Wednesday 20 September 2017


I visited Morocco long ago, Interailing by myself. This time I was on a guided tour. We visited Casablanca, Rabat, Meknes, Volubilis (Roman remains), Fez (tanneries!), Merzouga (near the patch of sand bottom-right of this map), Todra Gorge, Quarzazate (abandoned), Kasbah Ait Benhaddou (it appears in "Gladiators" and many other films), Tijzha (a village in the High Atlas), over the Tizi'n'Tichka (2,260m above the sea level, the highest major mountain pass of North Africa), Essaouira (a fishing/sea-side town, once Portuguese - a back alley is below), and Marrakech with its Djemma el Fna. Motorways to mule-tracks, palaces to hovels, deserts to seasides. And we took in the French, Arab, Bedouin, Berber and Jewish influences. The New Town (French) / Old Town division was obvious in the big cities. The Jewish areas are still known as such, though most of the Jews left in a hurry. Some of the areas they abandoned are still no-go areas at night.

Lifestyles are changing. The semi-nomadic people want to settle down for the sake of their children's education. They like their high walls, the Moroccans. They surround factories, palaces and farms, with towers at the gates. Some are made of clay and straw. Rain and wind easily damages them. I couldn't tell whether ruins were years or centuries old. Warring tribes in previous centuries meant that battles were small-scale, involving fortified houses and villages rather than huge castles. People in some places are gradually building themselves new homes, abandoning the old ones. Some towns are empty. Even populated villages can seem abandoned in the heat of the days. Clues are satellite dishes, washing on the line, dates drying on the roof, and goalposts on wasteland.

We stayed in a mountain village, walking for an hour to get there, our luggage carried by mules. It hadn't long had mains electricity. Once it arrived, people got fridges and they didn't need to harvest food daily. They saw what other people had and wanted it too. But people still use mules to collect crops and provisions.

Life can be very seasonal. Up in the mountains we saw a subsistence group of 10 people - 3 generations, semi-nomadic. Near the sandy Sahara we saw how labour-intensive farming and irrigation can coax food out of sand - date palms (easy to manage, low on water use) providing cover for cabbage, maize, alfalfa to grow, watered by a series of narrow channels whose tributaries could be blocked by mud to share the water around. There were some similarities with how we looked after our allotment.

We were driven for hours through landscapes that could have been in Westerns, and through mountain passes that reminded me of Italy (Morocco has skiing resorts). Photos don't do justice to the spectacular views. The deep red soil in places looked like Crete's. The exteriors of houses, especially in the medinas, can belie the wealth within. We stayed in some smart hotels (once we had a four-poster bed), and some quirky hotels. Other times there was neither TV or air-conditioning. Wifi was only sometimes available. Alcohol wasn't in all hotels and was difficult to get it at all in some places. Bigger towns had bottle shops - our first stopping place. There was a Jewish tradition of distilling which continues in places, allegedly. Sometimes the accommodation blended into its surroundings. This hotel on the side of the gorge had good views - a ribbon of green in the valley.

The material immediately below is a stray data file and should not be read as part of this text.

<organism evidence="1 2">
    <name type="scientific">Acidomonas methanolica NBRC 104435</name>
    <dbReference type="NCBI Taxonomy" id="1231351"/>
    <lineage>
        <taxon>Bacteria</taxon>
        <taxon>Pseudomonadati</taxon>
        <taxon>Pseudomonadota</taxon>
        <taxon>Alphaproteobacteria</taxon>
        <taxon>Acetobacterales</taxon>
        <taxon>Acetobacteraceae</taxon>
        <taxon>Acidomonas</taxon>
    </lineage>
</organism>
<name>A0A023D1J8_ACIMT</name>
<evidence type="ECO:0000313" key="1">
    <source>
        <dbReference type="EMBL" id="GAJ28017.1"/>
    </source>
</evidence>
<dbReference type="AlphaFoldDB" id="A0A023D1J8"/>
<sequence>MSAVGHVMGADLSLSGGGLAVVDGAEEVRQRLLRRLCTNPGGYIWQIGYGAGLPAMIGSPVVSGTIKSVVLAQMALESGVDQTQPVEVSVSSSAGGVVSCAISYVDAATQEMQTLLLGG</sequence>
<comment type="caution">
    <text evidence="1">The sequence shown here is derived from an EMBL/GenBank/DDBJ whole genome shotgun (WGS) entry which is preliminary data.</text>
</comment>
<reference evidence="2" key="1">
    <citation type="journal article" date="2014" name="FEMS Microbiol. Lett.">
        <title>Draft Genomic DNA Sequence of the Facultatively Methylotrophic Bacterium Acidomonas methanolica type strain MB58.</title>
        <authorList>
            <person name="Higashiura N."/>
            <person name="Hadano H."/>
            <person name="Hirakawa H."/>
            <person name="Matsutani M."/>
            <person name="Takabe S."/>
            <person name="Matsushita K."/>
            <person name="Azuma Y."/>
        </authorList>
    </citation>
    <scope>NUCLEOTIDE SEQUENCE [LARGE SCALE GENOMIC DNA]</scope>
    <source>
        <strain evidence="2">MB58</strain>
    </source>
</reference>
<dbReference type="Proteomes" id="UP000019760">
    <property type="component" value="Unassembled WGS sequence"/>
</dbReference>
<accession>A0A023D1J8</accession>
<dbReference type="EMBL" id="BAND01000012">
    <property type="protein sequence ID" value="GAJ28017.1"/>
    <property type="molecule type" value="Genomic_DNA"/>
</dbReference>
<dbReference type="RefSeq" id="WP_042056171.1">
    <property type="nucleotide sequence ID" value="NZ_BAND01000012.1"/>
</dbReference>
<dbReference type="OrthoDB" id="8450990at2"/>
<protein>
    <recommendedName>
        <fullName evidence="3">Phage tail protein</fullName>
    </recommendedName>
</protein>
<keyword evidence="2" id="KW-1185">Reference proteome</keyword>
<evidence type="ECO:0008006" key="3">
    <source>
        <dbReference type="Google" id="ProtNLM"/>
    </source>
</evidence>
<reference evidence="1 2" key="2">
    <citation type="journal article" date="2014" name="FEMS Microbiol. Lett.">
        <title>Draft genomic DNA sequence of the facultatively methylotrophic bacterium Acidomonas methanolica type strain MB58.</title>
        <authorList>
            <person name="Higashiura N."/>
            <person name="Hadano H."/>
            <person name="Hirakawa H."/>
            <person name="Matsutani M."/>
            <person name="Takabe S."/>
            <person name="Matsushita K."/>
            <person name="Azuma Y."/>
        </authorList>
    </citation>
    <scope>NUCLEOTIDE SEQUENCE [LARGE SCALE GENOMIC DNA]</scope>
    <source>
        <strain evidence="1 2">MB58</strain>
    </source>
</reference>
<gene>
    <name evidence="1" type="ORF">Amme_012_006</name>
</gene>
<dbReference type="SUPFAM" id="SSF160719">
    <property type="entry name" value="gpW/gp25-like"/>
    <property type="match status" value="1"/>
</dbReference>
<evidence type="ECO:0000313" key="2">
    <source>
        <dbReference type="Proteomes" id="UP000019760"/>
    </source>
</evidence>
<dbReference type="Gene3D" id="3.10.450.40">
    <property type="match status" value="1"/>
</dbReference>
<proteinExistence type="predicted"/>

We stopped off at a weekly market which looked like a car-boot sale. We bought 2 packets of seeds, though we could have bought much more stuff - domestic ware especially.

In Essaouira we had a meal in a steamy back-street cafe where you took the fish that you'd brought earlier. I wouldn't have gone near the place normally, let alone eat there. And we ate street foot in the square at Marrakech. One breakfast up in the mountains included a kettle of water, a jar of Nescafe and a pot of porridge with honey.

And of course, we saw life in the Medinas - Fes with its confusing 9,400 alleys, Marrakech where you stay on the right to have a better chance of avoiding the mopeds and motorbikes that are let in. I'm still rather nervous about such places with their dark, narrow alleys, and I can't haggle. In some towns there are collectives where items are labelled. Going there first to check prices before haggling is a good idea.

I wasn't sure what to expect of the Sahara part of the visit, but as you can see, it's like you see in films. We went for an hour or so by camel until in a hollow we saw where we'd be spending the night. I slept under canvas. Others slept rough until the wind rose. The milky way was very clear.

In the morning I climbed a dune to catch sunrise. Then it was back on the camels for breakfast.

Yes, this is a tree of goats. Goats will climb Argan trees to eat the fruit whose nuts are used to make oil, but this particular scene is a stunt. Elsewhere we saw Barbary apes in more natural surroundings.

Near Volubilis is Moulay Idriss Zerhoun where non-Muslims were not permitted to stay overnight until 2005. Here for a change, colours were on the outside of the houses.

I knew I'd have lot of time to read so I took the story collections "Whoever you choose to love" by Colette Paul, "The New Uncanny" edited by Sarah Eyre and Ra Page, and "Tell her you love her" by Bridget O'Connor. I took poetry too - "Ticker-tape" by Rishi Dastidar, and the latest issue of "Orbis". I took some ideas for poems and stories with me, returning with a poem a piece of Flash and a page of travel notes.